The bloody deeds committed by the Indians, created within the hearts of the settlers a bitter enmity toward them, and often led them to retaliate by the commission of about as barbarous acts as the savages themselves were guilty of, as in the case of the Indian with whom Morgan had the encounter, related in the last chapter. Their vindictive passions once aroused they would forget for the moment that they were civilized men, and the bare sight of an Indian, whether friendly or otherwise, would arouse this spirit of revenge in their hearts, and they would be led to commit acts which in their thoughtful moments they regretted. A striking incident of this kind occurred, in which Horatio Morgan, of Prickett's fort, was the principal actor.

      While hunting one day, he unexpectedly came upon an Indian seated near a fire built on the river bank. Concealing himself behind a tree, Morgan watched the scene for some moments. Over the fire was suspended a pot in which an Indian boy was stirring a mixture of herbs and water. The first mentioned savage--an old man--sat upon a log with his head bowed in his hands, evidently very sick, and the boy was boiling the gruel to relieve his sufferings, which appeared to be intense. Not a considerate thought for the pitiable condition of the old Indian seemed to enter the mind of Morgan, but raising his gun, after watching the scene awhile, he fired. The ball went crashing through the brain of the sick man, and he was forever freed from his sufferings. The boy, frightened at this sudden evidence that an enemy was at hand, took to the woods and made his escape.

      Morgan was overcome with remorse the moment after he had fired the shot, and would have given the world to have been able to recall it. So stricken with shame was he at the cowardly advantage he had taken of the Indian, that it was not until years afterwards that he related the circumstance; and then it was with a feeling of deep regret at what he had so thoughtlessly done.

      Early in the month of March, 1781, a party of Indians raided upon the settlements of this neighborhood, and on the night of the fifth arrived at the house of Captain John Thomas, on Booth's creek, near the site of the town of Boothsville. Elizabeth Juggins, daughter of the John Juggins whose murder is chronicled in a previous chapter, was visiting at the house at the time. When the Indians arrived at the house the occupants were engaged in family devotion to God, and Captain Thomas was in the act of repeating the lines of the hymn, "Go worship at Emanuel's feet.." Scarcely had he commenced when a gun was fired at him from without and he fell, The Indians then forced open the door and commenced the most dreadful tragedy that had yet taken place in this neighborhood. It was in vain that Mrs. Thomas implored the mercy of the savages for herself and children. She was answered with a blow from tomahawk in the hands of a brawny warrior, and in quick succession six of her children lay weltering in their blood around her body and that of her husband. The savages then proceeded to scalp their victims, and to plunder the house, after which they left, taking with them one little boy as a prisoner. Miss Juggins, as soon as she observed Captain Thomas fall, realized the danger and threw herself under a bed, where she remained hidden from the view of the Indians all through the terrible tragedy. When the savages had departed she came out from her hiding place, and found that Mrs. Thomas was still alive, though unable to move. She asked Miss Juggins to hand her the body of her murdered infant that lay a short distance from her, and the young lady afterwards said that her pitiful glances around upon the bloody scene were enough to melt the stoutest heart. What a terrible contrast between the scene now and the one of a half hour before! The unfortunate mother of the murdered family begged Elizabeth not to leave her; but, anxious for her own safety, the girl left the house and took refuge the rest of the night between two logs. In the morning she spread the alarm among the neighbors, who hastened to the scene of the enormities. Mrs. Thomas was found lying in the yard, where she had crawled and died during the night. Her body was terribly mangled by the tomahawk, and had been torn by hogs. The Indians had evidently made the place a second visit, for all that remained of the house and the bodies of Captain Thomas and his children was a heap of ashes.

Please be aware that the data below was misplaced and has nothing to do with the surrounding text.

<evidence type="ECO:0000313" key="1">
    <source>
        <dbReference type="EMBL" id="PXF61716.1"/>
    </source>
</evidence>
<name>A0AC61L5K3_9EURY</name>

After this massacre, the settlement on Booth's creek was forsaken; the settlers becoming alarmed for their safety, they went to Simpson's creek for greater security. Not long afterwards, John Owens, accompanied by some young men of the latter settlement, returned to his farm on Booth's creek for the purpose of threshing some wheat, and while Owens was upon a stack throwing down sheaves, several shots were fired at him by a party of Indians who were concealed a short distance off. He leaped from the stack and the men placed themselves on the defensive. It was soon evident that the savages had departed, and they concluded to go back to Simpson's, procure reinforcements and pursue the enemy. This resolve was acted upon and the trail of the Indians was afterwards followed to a point some distance beyond Shinnston, where the savages were observed in camp and lying about their fires. The whites fired at them, but without effect, and the Indians took to flight, one of them turning and firing at the pursuers. The shot was returned by Benjamin Coplin, and it was supposed the Indian was killed though his body was not afterwards found. The pursuit was finally abandoned, and the settlers returned to the place where they had found the Indians encamped, and took possession of the horses and plunder they, had left behind them in their flight.

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